Be sure to come back tomorrow at 7 for THE WYZBERY ANNOUNCEMENT! And then stick around Twitter afterwards, because #titletalk is at 8. You don’t want to miss that.

Go back to the 2013 Frannies Main Page.
See the 7A Class Book Award.
See the 7B Class Book Award.
See the 8A Class Book Award.
See the 8B Class Book Award.
See the Realistic Fiction Award.
See the Fantasy Award.

2013 Frannies: The Fantasy Award

Can you believe we only have 3 awards left to hand out? This week has just been a blur of honoring fantastic book after fantastic book. This evening, we award the best fantasy book of 2012.

The criteria the students generated for the Fantasy Award are as follows:

  • The theme of the book has meaning in the real world
  • The book has quality characters/character depth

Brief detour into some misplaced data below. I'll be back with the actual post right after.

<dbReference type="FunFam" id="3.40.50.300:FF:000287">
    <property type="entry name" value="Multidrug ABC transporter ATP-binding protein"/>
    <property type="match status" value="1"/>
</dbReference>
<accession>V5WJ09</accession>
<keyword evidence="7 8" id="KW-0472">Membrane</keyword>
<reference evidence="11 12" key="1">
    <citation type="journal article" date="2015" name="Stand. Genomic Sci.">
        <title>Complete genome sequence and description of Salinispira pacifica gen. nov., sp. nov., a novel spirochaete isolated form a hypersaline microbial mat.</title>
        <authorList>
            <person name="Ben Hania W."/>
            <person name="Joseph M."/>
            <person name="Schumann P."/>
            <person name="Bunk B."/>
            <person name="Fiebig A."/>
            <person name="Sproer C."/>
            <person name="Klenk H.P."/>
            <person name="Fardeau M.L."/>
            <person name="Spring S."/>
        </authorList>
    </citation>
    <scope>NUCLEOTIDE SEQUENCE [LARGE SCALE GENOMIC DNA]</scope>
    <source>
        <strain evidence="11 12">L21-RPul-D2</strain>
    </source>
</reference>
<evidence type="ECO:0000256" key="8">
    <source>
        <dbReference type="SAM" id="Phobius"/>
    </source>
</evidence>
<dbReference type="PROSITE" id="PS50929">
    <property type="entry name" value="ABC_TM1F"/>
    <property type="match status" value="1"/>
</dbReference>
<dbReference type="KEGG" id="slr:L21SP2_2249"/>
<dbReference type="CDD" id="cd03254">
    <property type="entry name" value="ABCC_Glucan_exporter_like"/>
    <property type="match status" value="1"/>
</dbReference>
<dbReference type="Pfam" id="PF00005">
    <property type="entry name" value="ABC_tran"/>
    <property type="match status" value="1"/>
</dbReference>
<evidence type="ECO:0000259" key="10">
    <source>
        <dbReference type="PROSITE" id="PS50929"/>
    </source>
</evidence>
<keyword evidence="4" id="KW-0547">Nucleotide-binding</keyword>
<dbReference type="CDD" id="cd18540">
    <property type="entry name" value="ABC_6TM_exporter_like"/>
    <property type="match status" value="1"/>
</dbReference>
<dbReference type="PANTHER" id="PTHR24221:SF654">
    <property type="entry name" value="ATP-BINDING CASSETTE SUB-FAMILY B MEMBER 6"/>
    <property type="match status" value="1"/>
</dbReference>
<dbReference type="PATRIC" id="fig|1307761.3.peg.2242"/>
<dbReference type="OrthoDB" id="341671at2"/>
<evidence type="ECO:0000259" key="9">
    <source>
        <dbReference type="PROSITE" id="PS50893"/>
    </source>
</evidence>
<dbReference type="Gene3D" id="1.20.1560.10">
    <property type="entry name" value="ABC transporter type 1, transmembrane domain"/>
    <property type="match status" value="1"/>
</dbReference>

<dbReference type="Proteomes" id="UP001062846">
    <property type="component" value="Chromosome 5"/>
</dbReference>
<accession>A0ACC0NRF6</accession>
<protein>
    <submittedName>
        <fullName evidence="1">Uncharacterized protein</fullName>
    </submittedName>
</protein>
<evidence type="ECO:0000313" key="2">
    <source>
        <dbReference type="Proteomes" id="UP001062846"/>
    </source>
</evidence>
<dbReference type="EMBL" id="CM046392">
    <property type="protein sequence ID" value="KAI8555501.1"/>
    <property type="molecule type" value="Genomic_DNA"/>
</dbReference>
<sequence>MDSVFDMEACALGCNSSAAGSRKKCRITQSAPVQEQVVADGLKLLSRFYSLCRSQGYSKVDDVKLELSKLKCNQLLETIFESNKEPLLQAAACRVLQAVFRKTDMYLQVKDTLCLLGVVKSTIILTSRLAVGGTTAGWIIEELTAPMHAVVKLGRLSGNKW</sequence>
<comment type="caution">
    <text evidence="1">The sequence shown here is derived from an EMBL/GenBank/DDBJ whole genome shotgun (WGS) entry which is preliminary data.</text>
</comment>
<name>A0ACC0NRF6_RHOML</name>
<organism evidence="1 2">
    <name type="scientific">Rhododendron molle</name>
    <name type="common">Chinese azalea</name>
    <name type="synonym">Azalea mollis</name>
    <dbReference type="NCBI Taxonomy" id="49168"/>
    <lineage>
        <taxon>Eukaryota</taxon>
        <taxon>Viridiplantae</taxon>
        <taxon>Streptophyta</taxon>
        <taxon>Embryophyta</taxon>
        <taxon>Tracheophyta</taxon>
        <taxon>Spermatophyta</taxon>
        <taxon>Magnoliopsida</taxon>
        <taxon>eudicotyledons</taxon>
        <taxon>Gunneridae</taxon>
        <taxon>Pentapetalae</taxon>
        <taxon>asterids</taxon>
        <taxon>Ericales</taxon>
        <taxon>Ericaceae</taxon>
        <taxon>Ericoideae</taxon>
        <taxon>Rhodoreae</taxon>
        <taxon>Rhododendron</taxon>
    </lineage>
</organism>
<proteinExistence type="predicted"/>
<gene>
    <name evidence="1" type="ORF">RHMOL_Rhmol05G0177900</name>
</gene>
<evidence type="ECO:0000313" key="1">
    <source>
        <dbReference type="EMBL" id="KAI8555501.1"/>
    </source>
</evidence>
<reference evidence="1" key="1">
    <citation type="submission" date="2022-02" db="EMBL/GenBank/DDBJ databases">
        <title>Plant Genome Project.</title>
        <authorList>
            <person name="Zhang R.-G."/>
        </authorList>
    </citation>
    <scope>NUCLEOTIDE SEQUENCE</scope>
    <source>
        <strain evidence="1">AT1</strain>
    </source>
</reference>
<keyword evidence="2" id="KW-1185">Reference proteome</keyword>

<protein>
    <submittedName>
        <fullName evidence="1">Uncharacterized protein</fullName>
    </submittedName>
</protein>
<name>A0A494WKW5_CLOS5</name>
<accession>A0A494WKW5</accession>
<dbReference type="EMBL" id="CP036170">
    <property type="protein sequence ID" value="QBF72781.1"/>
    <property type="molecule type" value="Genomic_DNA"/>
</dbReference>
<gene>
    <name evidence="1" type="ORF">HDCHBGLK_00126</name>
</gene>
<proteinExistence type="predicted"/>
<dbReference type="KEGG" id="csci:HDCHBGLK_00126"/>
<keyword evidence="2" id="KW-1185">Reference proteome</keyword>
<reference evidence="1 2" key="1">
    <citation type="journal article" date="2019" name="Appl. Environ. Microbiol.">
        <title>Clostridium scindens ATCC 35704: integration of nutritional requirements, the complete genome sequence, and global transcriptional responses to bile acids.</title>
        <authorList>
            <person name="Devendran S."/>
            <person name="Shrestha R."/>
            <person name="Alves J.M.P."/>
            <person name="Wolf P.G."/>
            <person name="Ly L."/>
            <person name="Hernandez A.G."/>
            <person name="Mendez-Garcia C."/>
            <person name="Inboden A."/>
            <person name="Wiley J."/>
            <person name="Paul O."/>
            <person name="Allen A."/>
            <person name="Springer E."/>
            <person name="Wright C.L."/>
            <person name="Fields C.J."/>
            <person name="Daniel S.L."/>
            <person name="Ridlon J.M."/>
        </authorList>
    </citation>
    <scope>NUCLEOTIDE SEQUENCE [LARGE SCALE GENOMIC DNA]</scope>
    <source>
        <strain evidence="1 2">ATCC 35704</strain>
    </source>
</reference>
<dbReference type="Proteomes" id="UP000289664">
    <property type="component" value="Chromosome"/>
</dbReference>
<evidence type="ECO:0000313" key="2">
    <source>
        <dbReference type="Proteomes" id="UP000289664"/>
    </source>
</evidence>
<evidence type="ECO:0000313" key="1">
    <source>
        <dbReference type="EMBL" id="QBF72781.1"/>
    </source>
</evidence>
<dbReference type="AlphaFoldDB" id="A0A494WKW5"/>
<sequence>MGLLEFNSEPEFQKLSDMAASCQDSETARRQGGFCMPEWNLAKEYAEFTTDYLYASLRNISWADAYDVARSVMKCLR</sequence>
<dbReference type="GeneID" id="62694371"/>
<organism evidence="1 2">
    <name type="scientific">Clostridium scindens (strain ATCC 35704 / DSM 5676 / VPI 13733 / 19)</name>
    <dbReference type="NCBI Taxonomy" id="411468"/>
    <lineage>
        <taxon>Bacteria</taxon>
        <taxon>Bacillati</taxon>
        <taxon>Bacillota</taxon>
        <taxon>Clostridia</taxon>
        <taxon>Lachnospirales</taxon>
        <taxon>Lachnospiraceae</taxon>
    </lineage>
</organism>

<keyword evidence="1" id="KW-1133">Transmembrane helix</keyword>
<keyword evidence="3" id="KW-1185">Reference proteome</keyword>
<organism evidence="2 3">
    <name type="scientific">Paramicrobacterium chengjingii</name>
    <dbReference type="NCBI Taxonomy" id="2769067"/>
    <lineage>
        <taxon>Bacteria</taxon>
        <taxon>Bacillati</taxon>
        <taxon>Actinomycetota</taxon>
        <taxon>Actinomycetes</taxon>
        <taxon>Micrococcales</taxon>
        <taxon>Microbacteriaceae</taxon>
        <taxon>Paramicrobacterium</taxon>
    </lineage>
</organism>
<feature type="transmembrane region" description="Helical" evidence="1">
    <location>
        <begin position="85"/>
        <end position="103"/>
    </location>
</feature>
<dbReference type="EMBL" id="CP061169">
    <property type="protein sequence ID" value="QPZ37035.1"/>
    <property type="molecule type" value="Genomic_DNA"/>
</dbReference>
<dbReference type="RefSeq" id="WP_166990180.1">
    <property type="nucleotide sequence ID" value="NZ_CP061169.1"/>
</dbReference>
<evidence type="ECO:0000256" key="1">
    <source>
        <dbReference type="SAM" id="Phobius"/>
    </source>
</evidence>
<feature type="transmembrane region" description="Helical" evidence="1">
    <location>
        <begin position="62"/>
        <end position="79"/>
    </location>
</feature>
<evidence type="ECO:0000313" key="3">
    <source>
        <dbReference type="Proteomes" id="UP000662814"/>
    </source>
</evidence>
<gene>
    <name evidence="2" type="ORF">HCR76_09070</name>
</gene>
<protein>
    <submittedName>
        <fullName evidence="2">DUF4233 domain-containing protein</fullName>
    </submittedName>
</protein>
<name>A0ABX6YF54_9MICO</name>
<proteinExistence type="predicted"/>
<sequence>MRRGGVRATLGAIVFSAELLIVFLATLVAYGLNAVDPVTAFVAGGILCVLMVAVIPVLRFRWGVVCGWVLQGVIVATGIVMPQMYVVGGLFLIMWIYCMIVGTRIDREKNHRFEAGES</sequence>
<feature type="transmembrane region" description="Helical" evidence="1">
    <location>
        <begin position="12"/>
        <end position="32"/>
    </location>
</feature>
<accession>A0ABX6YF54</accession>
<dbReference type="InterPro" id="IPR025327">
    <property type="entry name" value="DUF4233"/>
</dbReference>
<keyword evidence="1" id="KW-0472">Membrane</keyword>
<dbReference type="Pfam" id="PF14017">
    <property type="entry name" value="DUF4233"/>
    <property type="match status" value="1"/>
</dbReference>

• The book demonstrates quality writing
  • The description of the fantasy world is neither too confusing nor too shallow

Six quality books were nominated as meeting those criteria. 80 votes were cast. 48 of those votes went to just two books. Again, there were clear-cut winners here.

One book has been designated as a Fantasy Honor Book:

FinaleFinale by Becca Fitzpatrick

One eighth grader in particular loved this book, claiming it was the “best book [she’s] ever read” (and she is very well-read). Not bad praise.

No more delay. It’s Friday. We have bigger fish to fry (was that a Catholic Friday Fish Fry allusion? I’ll leave it up to you to decide. But Lent is coming). The 2013 Fantasy Award Winner is. . .

The Mark of Athena by Rick Riordan!

This is the second win for The Mark of Athena, putting it into rare territory. These students do love their Greek mythology, which is why I’m so excited to be discovering more and more well-written books in that vein. But for them, The Mark of Athena is the top dog for 2012.